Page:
Re-offending rates for young people who went through the Community Conferencing Center are 60% lower than for those who went through the juvenile justice system – and CCC costs 90% less per case than the juvenile justice system.
“I know whatever I’ve given in doing this work, I’ve gotten back twofold,” Lauren Abramson says of her work as founder and director of Community Conferencing Center (CCC), a conflict resolution organization that allows participants—victims and offenders, parents, and bystanders—to discuss how a crime or conflict affected them and come to a restorative outcome.
Abramson is one of the first OSI-Baltimore Community Fellows. She had been operating CCC in four separate locations for about a year when the fellowship, in 1998, gave her the means to centralize and strengthen the program.
The fellowship allowed her to dedicate all of her time to focus on the work, which Abramson says was “invaluable.”
Abramson learned group conferencing, a form of restorative justice, from researchers in Australia who adapted it from indigenous Polynesian people of New Zealand, the Maori. In it, an entire community of people who have been affected by a crime or incident are brought together by trained facilitators to discuss how they have been harmed by the offense. The entire group then decides how the incident might be resolved. Typically the session ends with all participants signing an agreement outlining commitments and expectations.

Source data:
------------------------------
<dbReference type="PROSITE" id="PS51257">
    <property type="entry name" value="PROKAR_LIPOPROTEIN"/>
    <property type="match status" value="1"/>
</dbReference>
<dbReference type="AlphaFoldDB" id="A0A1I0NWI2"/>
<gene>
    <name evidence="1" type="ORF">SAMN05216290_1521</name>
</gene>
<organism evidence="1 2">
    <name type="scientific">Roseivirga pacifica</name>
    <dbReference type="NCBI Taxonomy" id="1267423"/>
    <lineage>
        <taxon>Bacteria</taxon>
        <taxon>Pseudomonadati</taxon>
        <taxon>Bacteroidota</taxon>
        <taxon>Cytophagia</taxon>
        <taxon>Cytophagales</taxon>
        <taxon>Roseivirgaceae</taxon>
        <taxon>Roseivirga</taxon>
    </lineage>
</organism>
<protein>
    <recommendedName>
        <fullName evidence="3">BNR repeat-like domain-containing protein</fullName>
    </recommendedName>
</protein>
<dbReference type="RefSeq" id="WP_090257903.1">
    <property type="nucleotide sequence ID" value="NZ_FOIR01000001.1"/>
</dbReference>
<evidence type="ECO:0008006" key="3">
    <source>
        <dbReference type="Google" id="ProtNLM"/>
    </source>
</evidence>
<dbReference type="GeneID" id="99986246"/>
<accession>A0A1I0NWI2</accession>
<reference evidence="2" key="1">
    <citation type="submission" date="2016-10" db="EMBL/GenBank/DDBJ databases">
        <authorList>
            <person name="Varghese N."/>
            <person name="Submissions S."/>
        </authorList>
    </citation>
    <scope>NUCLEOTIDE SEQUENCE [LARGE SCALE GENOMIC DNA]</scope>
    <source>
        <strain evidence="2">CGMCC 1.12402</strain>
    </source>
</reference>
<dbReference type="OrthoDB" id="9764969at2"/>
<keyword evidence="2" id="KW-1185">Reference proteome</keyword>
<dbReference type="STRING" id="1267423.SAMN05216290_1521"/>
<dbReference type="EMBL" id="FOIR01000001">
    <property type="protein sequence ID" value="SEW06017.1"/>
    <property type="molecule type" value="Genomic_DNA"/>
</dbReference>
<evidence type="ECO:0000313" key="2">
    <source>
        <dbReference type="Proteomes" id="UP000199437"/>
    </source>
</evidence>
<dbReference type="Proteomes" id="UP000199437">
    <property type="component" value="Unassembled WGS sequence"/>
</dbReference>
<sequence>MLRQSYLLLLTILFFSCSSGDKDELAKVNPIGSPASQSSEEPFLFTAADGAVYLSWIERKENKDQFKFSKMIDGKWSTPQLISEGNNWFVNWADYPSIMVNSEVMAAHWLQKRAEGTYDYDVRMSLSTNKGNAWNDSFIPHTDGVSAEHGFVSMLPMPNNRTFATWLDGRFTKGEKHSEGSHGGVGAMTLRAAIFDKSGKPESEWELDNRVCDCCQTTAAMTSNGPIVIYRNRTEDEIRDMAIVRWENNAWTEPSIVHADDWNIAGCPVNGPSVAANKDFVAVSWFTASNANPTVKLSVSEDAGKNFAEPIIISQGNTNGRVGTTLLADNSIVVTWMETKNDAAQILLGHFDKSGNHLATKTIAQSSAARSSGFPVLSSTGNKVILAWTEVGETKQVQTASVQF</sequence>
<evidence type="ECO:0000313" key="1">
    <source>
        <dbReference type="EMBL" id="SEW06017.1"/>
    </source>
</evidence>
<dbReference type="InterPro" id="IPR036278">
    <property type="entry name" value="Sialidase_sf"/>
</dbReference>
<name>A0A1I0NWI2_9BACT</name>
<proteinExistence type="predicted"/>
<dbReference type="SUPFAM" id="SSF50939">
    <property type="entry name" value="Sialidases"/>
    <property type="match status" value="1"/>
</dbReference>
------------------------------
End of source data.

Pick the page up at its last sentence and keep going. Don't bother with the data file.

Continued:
To date, CCC has facilitated 18,000 conferences, referred from the criminal and juvenile justice systems, schools, communities, and elsewhere. The stories of restoration are seemingly endless.
In a case profiled by the Washington Post Magazine in its 2009 story, “The Truth About Forgiveness,” CCC facilitated conferences between Bernard Williams and the man who killed his son—14 years after the murder. The conferences helped Williams heal and ultimately forgive the murderer, and even support his release at a parole hearing. In one conference, after learning about the many challenges facing a juvenile offender, a victim decided that he did not want the high school student to go to jail for damaging his truck. Instead, the victim not only turned down payment for repairs, but offered to tutor the offender to help him graduate and offered to provide financial assistance for college.
In another conference, a community came together to develop a football league for a group of young people who had nowhere to play but the streets.
CCC is interested in “repairing relationships when harm is done,” something with which the legal system isn’t necessarily concerned, Abramson says. But when harm is done, communities and relationships are fractured. CCC gives those harmed a renewed sense of connection and trust and, perhaps more importantly, a sense that they can prevent this from happening again.
Over the last 20 years, OSI-Baltimore has supported 189 other Community Fellows who have founded and sustained important, local organizations such as Community Law in Action, Thread, Baltimore Housing Alliance, Bikemore, Wide Angle Youth Media, the Book Thing of Baltimore, and dozens more.
The network of Fellows of which Abramson is a part proved to be crucial to her work, linking Community Conferencing Center to other fellows and projects, from after school art programs to re-entry services, which became vitally important to building the work to where it is now.
“In the 18 years since the fellowship, OSI has helped direct us to people and organizations that have made our work more relevant,” says Abramson. “And the relationship is reciprocal, in that OSI calls on us as well if it needs our services or connections.”